Many traditional Kanhlengi names come from Old Kanhlengo, while some are transliterations from Arabic and Slavic names. Here is a list of the twelve most common names:
* Dahedak (believed to mean "good friend", see dahüet and dæk)
* Dedak (believed to mean "friend of the world", se de and dæk)
* Geftedak (believed to mean "true friend", se geftë and dæk)
* Hlefægep (believed to mean "spark" or "ember", see hlefæg and -(ü)ëp)
* Hsenët (from Jennet)
* Hüekddeva (believed to mean "born on a stormy night", see hüëk and ddëvæ)
* Kæhlovi (believed to mean "horse child", see kæhlo and viüë)
* Mehlëk (from Melek)
* Mësokep (believed to mean "white face", see mëhso and kepxu)
* Sahsa (from Sasha)
* Sæsohle (believed to mean "born on a hill of serpents", see hle, hsæhso)
* Vahlædimir (from Vladimir)
Kanhlengi names are not inherently gendered, as the pre-nominal particle identifies gender (e.g., "di Dedak" is a man named Dedak while "ta Dedak" is a woman named Dedak). Sometimes, these particles appear when translating a name. For instance, a person named Dedak in Kanhlengo may go by Didedak, Tadedak, or Sodedak in English, depending on their gender identity.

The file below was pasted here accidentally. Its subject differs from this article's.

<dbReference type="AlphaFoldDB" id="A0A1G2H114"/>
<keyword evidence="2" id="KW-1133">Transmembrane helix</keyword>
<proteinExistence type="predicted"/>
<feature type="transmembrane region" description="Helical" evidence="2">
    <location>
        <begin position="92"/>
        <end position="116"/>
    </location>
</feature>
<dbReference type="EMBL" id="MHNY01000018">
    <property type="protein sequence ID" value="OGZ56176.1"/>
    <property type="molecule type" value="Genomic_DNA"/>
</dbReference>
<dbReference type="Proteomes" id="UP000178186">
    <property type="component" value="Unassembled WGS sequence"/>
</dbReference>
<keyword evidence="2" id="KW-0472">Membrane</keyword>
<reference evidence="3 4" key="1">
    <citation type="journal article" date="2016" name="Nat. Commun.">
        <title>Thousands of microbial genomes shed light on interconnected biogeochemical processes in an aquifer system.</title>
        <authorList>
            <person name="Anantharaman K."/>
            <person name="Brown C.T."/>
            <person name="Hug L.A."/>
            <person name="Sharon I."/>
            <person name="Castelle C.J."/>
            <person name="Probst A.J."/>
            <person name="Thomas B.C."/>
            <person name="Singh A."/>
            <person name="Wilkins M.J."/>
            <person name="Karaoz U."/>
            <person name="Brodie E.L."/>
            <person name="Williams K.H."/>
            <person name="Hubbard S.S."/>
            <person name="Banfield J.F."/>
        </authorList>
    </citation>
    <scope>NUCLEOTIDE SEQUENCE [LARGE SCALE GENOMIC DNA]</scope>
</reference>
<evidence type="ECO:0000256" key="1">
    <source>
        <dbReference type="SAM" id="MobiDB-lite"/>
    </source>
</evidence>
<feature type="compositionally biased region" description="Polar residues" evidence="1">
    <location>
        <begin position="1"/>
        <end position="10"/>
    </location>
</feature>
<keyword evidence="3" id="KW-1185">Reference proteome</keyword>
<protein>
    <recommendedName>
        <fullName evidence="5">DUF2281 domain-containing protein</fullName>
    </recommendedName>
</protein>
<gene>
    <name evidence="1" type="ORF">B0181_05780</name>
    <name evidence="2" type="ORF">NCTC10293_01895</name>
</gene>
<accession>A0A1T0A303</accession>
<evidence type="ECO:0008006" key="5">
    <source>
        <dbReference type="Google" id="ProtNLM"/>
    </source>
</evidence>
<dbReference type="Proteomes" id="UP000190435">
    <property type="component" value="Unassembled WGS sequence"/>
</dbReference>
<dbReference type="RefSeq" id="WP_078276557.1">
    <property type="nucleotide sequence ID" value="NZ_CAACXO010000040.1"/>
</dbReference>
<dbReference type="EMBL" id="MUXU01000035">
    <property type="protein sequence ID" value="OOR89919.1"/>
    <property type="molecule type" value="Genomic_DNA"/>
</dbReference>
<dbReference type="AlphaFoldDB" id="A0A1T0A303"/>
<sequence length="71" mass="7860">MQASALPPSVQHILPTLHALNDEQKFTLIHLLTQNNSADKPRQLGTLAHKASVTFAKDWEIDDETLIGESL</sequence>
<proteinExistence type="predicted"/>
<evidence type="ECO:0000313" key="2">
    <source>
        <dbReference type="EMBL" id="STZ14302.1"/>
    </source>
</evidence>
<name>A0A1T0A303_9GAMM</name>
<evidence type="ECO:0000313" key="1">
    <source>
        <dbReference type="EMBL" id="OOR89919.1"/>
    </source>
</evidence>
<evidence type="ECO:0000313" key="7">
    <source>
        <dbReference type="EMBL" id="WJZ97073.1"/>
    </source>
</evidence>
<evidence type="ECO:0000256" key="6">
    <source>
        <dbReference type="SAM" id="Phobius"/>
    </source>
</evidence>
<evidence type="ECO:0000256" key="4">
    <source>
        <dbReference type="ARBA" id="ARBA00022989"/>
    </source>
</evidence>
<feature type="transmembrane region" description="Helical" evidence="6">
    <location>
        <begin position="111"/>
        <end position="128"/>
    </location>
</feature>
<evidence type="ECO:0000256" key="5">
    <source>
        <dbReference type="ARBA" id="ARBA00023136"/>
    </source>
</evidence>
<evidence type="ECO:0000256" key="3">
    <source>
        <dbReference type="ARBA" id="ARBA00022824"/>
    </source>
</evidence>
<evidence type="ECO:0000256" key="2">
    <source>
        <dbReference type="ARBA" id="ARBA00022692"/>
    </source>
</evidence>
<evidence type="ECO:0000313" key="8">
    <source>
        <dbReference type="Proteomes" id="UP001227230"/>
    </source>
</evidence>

As for surnames, since Kanhlengi take the surname of their older spouse, most Kanhlengi surnames are simply Kanhlengi first names suffixed with -fi or -si, such as Sahsafi (meaning "Sasha's heart") or Geftedaksi (meaning "Geftedak's love). For instance, a Sahsa would marry someone who becomes a Sahsafi who then marries somebody else who also becomes a Sahsafi and so forth down the marriage line. Individuals who do not marry do not have a surname (as they do not have a marriage line) and in the rare event that an never-married person marries someone younger than theirself, then they typically create a new marriage line.
While most Kanhlengi use a more modern style (e.g., "ta Dedak Sahsafi"), a full Kanhlengo name is traditionally stylized with the first name connected to the last name with "ge nemëne" (who is like), so for instance: "ta Dedak ge nemëne Sahsafi". If they were a Kanhlengi immigrant in an English speaking country though, they would probably go by "Tadedak Sahsafi." However, mistakes on naturalization documents have lead to "Genemëne" as being listed as their middle name or part of their last name. As a result, "Genemëne" has become a common name among Kanhlengi descendants, even though it strikes native speakers as bizarre.